Date of Award

2001

Degree Type

Thesis

Degree Name

Bachelor of Science Honours

School

School of Exercise, Biomedical and Health Sciences

Faculty

Faculty of Communications, Health and Science

First Advisor

Dr Fiona Naumann

Second Advisor

Dr Angus Burnett

Abstract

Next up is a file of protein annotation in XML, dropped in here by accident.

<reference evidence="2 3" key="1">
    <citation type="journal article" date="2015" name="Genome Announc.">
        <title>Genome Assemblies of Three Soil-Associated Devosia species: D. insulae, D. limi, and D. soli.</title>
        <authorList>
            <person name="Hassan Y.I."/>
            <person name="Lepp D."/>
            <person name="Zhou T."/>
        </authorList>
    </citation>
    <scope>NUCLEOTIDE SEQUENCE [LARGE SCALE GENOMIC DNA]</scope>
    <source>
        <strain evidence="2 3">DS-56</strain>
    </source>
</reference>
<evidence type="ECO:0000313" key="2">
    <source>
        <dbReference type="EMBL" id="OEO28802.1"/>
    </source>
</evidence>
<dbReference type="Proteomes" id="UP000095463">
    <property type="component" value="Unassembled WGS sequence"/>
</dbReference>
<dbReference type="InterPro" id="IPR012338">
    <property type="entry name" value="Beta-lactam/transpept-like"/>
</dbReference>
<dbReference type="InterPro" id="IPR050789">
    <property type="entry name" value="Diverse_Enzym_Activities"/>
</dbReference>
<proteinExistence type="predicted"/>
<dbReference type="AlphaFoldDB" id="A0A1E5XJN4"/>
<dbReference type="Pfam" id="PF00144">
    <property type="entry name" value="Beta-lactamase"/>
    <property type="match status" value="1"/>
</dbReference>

External stimulus/loading initiates adaptations within skeletal muscle. Whilst performing flying manoeuvres under +Gz it has been previously found that the cervical area has the highest loading. The purpose of this study was to examine cervical muscle response to moderate +Gz force (+4-6Gz) loading generated during RAAF pilot training. Cervical muscle strength was monitored in nine RAAF pilots completing an eight-month flight training course and ten controls matched for gender, age, height and weight. Cervical muscle strength and range of movement were measured at baseline and at eight months using the Multi-Cervical Rehabilitation Unit (Hanoun, Canada). Also measured, using EMG, was the activation of sternocleidomastoid and erector spinae muscles for a test pilot during simulated flight training. The statistical procedure used was a comparison in the difference between the pilots and control subjects for baseline and post-testing in neck strength and range of movement using an unpaired t-test. Statistical significance was accepted at p<0.05. Results indicated that an increase in neck strength was limited to the pilot's neutral flexion position. No strength changes were recorded in any other site in the pilots or for the controls. Two significant changes occurred in range of movement; a decrease in flexion and an increase in lateral flexion to the left in the control group. EMG results found that the sternocleidomastoid (97.8%) is used predominantly when executing a right twist head movement whilst completing a +3Gz left tum in the Pilatus PC-9. When executing a series of manoeuvres it was found the erector spinae was activated at a high level (89.5% MVC). Fatigue in this area may occur over time making this a priority area for strengthening as it may be highly susceptible to injury. These findings support the notion that exposure to +Gz has limited effect on increasing cervical muscle strength. Neck strength training outside of the aircraft may be warranted in order to prevent neck injuries whilst flying.

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